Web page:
Tidy admits she was never expressly given permission to paint public property. She said that when she reached out to the Department of Public Works back then, she was told that, “so long as we got permission from the neighborhood associations, they (the DPW) wouldn’t bother us.”
And no one did. For five years anyway. But in 2016, after more than 100 utility boxes had been decorated, former Times-Picayune columnist Jarvis DeBerry reported that Department of Public Works director Mark D. Jernigan planned to yank Tidy’s leash.
“Let me be clear,” Jernigan wrote to Tidy, “what you have done in the past and are currently planning to do with regard to painting city property in the public right of way has not been permitted or authorized by the Department of Public Works .”
That was true. But considering the city’s other infrastructure concerns, DeBerry questioned the importance of quelling Tidy’s seemingly harmless project. “How does Public Works have the time to worry about beautiful art that hasn’t cost the city anything and hasn’t caused any controversy?” DeBerry asked, with an eyebrow raised skyward.
A new regulation
Tidy’s day of reckoning didn’t come in 2016 and wouldn’t for another four years. But in a November 2020 city council meeting – held via Zoom because of the COVID scourge — Kristin Gisleson Palmer called for a vote on a new ordinance that would explicitly place responsibility for future utility box murals in the hands of the Department of Public Works. And her six fellow council members voted unanimously in favor of the new regulation.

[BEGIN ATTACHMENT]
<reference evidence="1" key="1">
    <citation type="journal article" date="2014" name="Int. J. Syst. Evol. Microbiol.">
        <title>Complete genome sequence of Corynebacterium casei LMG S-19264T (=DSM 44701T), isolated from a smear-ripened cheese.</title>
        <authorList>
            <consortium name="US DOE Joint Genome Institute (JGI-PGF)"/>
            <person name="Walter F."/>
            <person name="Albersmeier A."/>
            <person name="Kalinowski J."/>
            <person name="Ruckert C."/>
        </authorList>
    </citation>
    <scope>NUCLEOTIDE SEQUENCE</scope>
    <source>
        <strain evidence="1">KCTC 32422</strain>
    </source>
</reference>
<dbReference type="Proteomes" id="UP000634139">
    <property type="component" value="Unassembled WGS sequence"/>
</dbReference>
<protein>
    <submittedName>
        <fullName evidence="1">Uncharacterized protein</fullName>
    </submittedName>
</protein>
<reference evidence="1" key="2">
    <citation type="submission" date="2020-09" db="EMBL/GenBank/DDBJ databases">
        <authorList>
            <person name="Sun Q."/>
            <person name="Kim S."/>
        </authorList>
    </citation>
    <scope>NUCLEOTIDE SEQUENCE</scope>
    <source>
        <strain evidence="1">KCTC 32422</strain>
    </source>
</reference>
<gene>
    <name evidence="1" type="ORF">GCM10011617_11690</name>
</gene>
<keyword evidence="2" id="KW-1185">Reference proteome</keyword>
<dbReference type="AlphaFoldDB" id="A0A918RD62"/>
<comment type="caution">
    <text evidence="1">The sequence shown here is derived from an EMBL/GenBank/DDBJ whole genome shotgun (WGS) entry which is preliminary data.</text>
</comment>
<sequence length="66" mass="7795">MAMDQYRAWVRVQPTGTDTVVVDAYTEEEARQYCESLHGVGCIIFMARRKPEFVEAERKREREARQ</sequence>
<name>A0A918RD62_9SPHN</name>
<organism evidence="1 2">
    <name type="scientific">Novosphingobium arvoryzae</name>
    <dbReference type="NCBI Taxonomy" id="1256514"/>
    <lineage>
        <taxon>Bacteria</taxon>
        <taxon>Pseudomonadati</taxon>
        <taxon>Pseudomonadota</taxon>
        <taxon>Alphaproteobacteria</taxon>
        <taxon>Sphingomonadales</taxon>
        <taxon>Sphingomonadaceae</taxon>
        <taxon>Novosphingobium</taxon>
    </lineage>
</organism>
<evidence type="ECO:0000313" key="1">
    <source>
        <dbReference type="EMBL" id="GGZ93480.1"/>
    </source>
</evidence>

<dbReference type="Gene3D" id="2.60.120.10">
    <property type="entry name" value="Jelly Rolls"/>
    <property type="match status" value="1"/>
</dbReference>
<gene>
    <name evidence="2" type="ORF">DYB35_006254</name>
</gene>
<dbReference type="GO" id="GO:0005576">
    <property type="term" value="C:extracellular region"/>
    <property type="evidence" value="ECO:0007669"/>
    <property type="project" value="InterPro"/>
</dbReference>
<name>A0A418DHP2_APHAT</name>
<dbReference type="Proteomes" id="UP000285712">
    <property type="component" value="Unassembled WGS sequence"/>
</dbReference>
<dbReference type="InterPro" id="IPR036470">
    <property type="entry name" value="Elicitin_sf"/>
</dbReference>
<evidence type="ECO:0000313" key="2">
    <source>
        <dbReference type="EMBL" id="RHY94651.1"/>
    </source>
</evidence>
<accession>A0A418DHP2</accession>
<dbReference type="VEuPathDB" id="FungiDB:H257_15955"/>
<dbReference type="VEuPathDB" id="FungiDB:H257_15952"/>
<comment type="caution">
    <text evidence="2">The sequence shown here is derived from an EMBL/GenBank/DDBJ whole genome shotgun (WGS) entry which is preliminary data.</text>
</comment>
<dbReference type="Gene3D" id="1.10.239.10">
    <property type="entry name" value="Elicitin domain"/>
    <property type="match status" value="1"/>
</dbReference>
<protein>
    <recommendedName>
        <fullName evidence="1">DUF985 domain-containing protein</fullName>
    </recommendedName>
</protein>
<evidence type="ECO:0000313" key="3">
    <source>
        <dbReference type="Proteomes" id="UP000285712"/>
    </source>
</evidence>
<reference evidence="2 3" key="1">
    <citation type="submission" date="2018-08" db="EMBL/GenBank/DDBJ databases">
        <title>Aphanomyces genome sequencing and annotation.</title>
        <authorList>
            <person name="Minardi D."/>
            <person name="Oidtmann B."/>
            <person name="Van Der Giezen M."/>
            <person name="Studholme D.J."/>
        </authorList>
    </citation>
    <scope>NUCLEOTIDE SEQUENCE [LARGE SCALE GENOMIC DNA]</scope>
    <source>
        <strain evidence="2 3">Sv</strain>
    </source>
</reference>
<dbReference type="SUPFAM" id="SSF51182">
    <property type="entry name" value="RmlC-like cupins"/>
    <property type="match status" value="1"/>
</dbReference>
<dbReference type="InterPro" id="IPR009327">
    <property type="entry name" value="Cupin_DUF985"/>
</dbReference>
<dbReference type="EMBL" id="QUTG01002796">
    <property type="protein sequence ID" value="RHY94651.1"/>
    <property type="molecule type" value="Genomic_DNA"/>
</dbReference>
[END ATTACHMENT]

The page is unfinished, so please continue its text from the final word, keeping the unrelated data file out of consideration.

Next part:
Ironically, Gisleson Palmer prefaced her introduction of the ordinance by congratulating Tidy for her past success with the project. “I’d like to give a little shoutout to Jeanie Tidy,” she said. “She’s been running that show for many, many years, and it brings people a lot of happiness while they’re sitting at a red light, looking at a box.”
Tidy claims that nobody notified her about the new rule, then or for almost two years thereafter. Nor, she said, the city did anything to prevent CVU-sanctioned artists from painting approximately 45 more utility box murals since the rule went into effect. Furthermore, she said that City Hall gave her organization $10,000 grants in 2019, 2020, and 2021 from the Wisner Foundation fund Which, according to the city website, supports “beautification, education, recreation or human services.” In retrospect, the financial support seems odd, since the city apparently had some concerns about the CVU project damaging the boxes.
‘I think it’s unacceptable’
Tidy said she first found out about the utility box regulation last month, when a city councilman’s staffer mentioned that she had to “pull a permit” before embarking on a box painting project in the district.
Tidy said she was blindsided by the revelation and immediately irritated about the lack of communication. If she’d known the council was considering the ordinance in 2020, she said she would have liked to be able to state her case against it. But, she said, “No one asked us to come to the table to discuss it.”
Tidy said she refuses to take part in the new regulation process. She said she believes that her project has done no damage to utility boxes, certainly none that would compare to the possible damage done by tags and stickers. She said she believes the city should pay artists for decorating the boxes, not ask them to pay $50 for the privilege. And she fears the Department of Public Works’ plate is already too full to manage any more. All things considered, she said “I think it’s unacceptable,.”
For now, Tidy plans to continue painting municipal boxes in Jefferson and St. Bernard parishes and skip New Orleans. Though, she said, she’d be “happy to sit down and meet with city officials.”
City Hall has not responded to requests for comment.